Addis Ababa: Ethiopia's army chief and the president of a key region have been shot dead in a wave of violence highlighting the political instability in the country as Prime Minister Abiy Ahmed tries to push through reforms.
The latest unrest in the Horn of Africa nation flared on Saturday afternoon in Amhara, one of nine autonomous regions, when a "hit squad" attacked a meeting of top officials, Abiy's office said Sunday.
Spokeswoman Billene Seyoum told journalists the attack was led by Amhara's security chief Asaminew Tsige, and resulted in regional president Ambachew Mekonnen and another top official being shot.
The men were "gravely injured in the attack and later died of their wounds," she said. "Several hours later in what seems like a co-ordinated attack, the chief of the staff of the national security forces Seare Mekonnen was killed in his home by his bodyguard" in the capital Addis Ababa, she added. Also shot dead was a retired general who had been visiting him, Billene added.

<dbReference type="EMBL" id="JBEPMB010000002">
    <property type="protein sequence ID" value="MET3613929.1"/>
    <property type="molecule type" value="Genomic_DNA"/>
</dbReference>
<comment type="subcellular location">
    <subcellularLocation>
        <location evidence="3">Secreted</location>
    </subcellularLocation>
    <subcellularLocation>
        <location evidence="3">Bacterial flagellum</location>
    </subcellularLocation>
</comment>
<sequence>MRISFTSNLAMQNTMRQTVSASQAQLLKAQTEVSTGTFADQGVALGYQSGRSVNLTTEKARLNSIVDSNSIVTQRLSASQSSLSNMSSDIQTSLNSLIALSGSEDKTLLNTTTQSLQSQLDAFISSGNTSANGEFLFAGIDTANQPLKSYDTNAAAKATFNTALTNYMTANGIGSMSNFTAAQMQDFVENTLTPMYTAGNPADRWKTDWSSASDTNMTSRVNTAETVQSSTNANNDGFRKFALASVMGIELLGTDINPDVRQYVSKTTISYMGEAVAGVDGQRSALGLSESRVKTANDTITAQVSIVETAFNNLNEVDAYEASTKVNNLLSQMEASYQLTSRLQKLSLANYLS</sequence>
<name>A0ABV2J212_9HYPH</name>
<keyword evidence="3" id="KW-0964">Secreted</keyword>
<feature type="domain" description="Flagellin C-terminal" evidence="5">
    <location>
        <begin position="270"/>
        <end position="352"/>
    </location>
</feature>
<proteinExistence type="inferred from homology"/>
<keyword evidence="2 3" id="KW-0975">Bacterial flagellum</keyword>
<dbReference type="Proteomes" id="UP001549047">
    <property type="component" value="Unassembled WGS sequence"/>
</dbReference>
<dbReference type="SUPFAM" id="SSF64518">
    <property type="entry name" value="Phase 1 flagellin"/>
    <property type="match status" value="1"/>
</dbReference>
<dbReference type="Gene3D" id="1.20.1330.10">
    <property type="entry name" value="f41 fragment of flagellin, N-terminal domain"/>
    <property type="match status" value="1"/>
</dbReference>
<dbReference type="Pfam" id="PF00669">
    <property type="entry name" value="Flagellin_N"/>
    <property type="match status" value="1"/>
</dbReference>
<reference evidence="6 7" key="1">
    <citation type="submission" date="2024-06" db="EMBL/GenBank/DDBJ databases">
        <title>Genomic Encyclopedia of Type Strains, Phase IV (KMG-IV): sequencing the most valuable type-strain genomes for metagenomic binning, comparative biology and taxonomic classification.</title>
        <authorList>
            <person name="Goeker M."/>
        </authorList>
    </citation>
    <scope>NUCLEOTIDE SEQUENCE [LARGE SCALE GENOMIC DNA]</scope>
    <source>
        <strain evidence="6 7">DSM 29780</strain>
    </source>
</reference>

The bodyguard has been apprehended while Asaminew is still on the loose, sources said. The link between the two attacks were not immediately clear. The internet has been cut nationwide since Saturday evening, after being severed for much of the previous week.
A journalist in the regional capital Bahir Dar told AFP shooting had begun shortly after sunset and continued for several hours before ceasing. The United States embassy issued alerts about reported gunfire in the capital Addis Ababa, and violence around Amhara's main city Bahir Dar.
An analyst said Saturday's incident showed the seriousness of the political crisis in Ethiopia, where efforts by Abiy to loosen the iron-fisted grip of his predecessors and push through reforms has unleashed a wave of unrest. "These tragic incidents unfortunately demonstrate the depth of Ethiopia's political crisis," said International Crisis Group analyst William Davison.
"It is now critical that actors across the country do not worsen the instability by reacting violently or trying to exploit this unfolding situation for their own political ends," the expert said.
Amhara in Ethiopia's northern highlands, is the homeland of the ethnic group by the same name, and is the birthplace of many of its emperors as well as the national language Amharic.